In 1944, the U.S. Army and Allied forces plan a huge invasion landing in Normandy, France. Despite bad weather, General Dwight D. Eisenhower gives the okay and the Allies land at Normandy. General Norma Cota travels with his men onto Omaha Beach. With much effort, and lost life, they get off the beach, traveling deep into French territory. The German military, due to arrogance, ignorance and a sleeping Adolf Hitler, delay their response to the Allied landing, with crippling results.Written by
The piper who played the bagpipes as Lord Lovat's commandos stormed ashore is played by the late Pipe Major Leslie de Laspee, who was at the time Pipe Major of the London Scottish Pipe Band, and personal piper to Her Majesty the Queen Mother. The actual man who did this stirring deed on D-Day was Bill Millin. He recently donated that same set of pipes to the national war memorial in Edinburgh Castle. See more »
When FO David Campbell is sitting, drinking a beer, we see someone standing and playing the piano in the background. The music heard is a slow rendition of the main theme of the movie, but the player is playing several notes with his right hand in the time only one note is heard in the soundtrack. See more »
[a coded message to the Resistance, spoken in French]
John has a long mustache.
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There is a 20-second overture on a black screen, no 20th Century Fox logo (in spite of this being one of their most expensive productions), and a six-minute cold open before the title is displayed. Apart from the title, there are no credits at the beginning of the film. All cast and crew credits are at the end of the film. See more »
Some video copies omit Jeffrey Hunter's "dear John discussion" with a fellow soldier abourd a troop transport. Jean Servais' part as a French admiral giving a speech about firing upon one's homeland was cut out too. See more »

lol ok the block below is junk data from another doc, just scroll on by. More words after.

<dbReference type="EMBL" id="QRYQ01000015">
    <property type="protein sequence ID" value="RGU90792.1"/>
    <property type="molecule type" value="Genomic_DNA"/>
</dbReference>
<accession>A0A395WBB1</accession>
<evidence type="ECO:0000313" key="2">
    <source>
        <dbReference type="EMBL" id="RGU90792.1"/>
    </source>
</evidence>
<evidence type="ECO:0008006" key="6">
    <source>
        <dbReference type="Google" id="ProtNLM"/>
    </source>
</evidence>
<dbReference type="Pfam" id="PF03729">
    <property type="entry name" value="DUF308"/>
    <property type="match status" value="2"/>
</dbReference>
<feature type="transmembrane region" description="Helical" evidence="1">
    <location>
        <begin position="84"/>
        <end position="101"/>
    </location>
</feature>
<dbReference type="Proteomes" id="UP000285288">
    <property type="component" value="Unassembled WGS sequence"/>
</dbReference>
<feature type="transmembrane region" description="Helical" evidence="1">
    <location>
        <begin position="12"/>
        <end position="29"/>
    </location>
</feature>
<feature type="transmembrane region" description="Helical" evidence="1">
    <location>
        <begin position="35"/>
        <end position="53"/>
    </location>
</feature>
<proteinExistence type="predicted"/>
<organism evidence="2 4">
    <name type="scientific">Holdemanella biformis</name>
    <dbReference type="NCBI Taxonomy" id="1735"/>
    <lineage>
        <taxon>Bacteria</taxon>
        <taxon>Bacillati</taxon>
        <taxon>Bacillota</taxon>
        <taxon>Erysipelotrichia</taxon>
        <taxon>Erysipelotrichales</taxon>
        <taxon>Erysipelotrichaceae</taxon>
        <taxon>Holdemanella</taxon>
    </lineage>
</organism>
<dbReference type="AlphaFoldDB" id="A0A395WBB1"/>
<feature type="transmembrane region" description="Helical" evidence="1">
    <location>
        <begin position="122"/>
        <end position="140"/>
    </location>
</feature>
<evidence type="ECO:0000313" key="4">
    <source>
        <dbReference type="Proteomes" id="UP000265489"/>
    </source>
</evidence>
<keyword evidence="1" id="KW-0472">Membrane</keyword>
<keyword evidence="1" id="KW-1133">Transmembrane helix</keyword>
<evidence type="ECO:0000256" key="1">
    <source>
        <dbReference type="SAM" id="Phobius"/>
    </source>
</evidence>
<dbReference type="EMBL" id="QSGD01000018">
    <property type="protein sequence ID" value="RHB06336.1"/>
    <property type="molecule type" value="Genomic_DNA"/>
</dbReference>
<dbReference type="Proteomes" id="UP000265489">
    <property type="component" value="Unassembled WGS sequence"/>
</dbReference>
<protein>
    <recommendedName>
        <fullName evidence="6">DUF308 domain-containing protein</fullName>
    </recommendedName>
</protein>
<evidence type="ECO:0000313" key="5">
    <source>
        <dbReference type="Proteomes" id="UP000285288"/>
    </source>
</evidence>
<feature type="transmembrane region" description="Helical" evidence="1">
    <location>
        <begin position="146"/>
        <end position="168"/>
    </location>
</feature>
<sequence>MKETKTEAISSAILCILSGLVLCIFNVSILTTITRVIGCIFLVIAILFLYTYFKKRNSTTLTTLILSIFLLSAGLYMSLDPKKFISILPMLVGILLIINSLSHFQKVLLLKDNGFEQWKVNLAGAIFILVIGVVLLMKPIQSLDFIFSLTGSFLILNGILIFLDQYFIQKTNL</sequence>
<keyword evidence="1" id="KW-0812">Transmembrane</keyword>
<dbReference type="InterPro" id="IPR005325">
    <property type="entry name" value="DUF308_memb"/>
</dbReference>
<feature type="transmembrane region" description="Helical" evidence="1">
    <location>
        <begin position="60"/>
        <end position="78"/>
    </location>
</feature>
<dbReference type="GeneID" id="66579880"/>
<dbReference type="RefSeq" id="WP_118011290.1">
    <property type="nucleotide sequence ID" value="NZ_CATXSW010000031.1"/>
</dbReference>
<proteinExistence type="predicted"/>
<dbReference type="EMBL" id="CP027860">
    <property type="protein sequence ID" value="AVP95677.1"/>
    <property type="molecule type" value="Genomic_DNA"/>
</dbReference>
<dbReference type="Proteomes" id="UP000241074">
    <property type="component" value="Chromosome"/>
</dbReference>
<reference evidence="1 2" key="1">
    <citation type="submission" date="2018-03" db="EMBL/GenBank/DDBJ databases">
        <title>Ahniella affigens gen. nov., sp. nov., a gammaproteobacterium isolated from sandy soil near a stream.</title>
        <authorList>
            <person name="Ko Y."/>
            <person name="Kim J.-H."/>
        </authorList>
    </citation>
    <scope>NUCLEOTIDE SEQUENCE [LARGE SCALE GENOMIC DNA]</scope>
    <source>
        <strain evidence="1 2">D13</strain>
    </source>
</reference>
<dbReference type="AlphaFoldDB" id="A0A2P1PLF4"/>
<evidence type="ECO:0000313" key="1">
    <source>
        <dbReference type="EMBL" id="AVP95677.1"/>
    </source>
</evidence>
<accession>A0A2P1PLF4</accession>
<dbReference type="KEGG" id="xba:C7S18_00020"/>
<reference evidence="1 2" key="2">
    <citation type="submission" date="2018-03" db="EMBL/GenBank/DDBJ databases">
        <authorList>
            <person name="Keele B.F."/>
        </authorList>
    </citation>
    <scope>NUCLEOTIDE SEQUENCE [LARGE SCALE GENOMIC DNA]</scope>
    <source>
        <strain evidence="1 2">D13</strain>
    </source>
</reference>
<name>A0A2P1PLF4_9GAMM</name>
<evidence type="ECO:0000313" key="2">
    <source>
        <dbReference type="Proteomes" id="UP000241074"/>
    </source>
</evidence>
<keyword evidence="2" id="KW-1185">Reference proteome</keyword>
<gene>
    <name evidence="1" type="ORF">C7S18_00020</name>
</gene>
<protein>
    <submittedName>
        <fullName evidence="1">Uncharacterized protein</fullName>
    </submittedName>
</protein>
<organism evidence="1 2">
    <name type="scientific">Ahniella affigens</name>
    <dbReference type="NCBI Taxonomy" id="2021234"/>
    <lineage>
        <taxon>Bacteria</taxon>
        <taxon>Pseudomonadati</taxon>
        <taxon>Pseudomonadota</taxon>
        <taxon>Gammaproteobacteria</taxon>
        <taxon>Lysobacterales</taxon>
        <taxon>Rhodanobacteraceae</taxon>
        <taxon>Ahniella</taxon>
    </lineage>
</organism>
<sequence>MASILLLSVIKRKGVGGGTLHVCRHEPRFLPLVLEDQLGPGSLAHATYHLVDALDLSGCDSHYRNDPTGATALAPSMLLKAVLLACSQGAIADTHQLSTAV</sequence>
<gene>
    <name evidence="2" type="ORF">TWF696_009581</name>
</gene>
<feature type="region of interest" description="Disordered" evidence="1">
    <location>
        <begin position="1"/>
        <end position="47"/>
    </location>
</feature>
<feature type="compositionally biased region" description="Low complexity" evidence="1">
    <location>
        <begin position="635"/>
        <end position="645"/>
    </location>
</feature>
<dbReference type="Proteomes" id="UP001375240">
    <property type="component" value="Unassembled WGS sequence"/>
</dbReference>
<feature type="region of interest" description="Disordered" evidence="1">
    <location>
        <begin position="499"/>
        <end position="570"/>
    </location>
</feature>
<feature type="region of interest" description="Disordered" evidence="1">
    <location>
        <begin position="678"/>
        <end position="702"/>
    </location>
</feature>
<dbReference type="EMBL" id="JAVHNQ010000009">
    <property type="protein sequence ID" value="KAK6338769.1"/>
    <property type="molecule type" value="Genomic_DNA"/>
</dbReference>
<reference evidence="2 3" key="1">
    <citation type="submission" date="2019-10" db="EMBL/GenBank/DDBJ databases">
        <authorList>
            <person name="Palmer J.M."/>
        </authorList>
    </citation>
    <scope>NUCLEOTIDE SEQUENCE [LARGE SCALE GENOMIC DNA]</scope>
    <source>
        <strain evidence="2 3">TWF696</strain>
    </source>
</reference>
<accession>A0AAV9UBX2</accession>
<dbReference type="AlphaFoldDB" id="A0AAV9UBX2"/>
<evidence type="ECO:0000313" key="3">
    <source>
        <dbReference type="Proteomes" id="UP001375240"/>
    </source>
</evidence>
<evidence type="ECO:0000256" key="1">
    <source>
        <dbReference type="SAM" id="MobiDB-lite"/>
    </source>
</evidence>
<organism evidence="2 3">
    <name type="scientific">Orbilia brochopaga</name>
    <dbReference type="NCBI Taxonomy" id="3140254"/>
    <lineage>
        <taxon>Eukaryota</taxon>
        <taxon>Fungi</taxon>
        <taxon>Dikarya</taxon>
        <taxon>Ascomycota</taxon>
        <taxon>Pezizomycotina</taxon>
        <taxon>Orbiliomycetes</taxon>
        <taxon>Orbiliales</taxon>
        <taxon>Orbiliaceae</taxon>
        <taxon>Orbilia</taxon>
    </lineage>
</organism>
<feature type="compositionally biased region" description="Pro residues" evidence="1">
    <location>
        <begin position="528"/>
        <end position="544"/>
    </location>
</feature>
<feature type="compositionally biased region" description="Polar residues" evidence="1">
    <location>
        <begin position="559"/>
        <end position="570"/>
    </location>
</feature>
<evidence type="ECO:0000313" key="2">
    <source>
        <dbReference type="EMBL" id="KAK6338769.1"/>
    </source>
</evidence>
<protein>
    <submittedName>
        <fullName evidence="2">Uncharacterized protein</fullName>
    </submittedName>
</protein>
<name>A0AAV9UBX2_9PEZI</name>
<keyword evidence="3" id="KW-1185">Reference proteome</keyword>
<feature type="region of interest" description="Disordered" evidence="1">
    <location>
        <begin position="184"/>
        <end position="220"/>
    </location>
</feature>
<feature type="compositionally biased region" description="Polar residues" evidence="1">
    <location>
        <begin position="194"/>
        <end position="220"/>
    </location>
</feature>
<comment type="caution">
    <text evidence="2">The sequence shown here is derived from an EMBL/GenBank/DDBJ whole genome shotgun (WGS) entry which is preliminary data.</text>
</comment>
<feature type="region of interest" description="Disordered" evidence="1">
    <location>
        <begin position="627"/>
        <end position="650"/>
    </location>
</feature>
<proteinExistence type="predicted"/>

The Longest Day is one of the greatest war films ever. Bar none. The acting, the cinematography, the storline and the acuraccy are great. if any of you fans watch AMC watch the Backstory behind this movie. It's amazing that it was even made. This is Zanuck's greatest work. The perspective from the different combatants regardless of their rank is great. Like somebody else said it did not portray the Germans as cartoonish evil doers. It gave a good honest portrayal that I wish more war movies would have. As a history buff I love to see movies from other countries soldier perspectives. This captures it better than every other war movie. The only one that comes close is Tora, Tora, Tora. There is one drawback however and that is the rangers at Pointe De Hoc. They did find the big guns but,they were further inland and later destroyed before they could be used. Zanuck used this to show the futility and waste of war. Other than that is a classic with very few flaws. The comparison between SPR and TLD are well like comparing apples and oranges. Yes, SPR has gritty realism that stuns you, but like another reviewer said, this was 1962 and the movie was about the entire scope of the battle. It was not meant to be up close and personal like SPR. Many of us appreciate movies from different perspctives. This is not a movie you should not rent. You should own it as part of your video collection. This movie may appear to be pro-war and patriotic, but Zanuck himself said he wanted to make an anti-war film. I think he did so magnificantly. He captured the essence of the book where Cornelius Ryan said he wrote about the men,not the battles. That is why Zanucks film is so successful. He captured the men and their feelings, whether they were American, British,German's or French and what they were feeling going into one WW2's most decisive battle. This is a Four Star Classic!!!!
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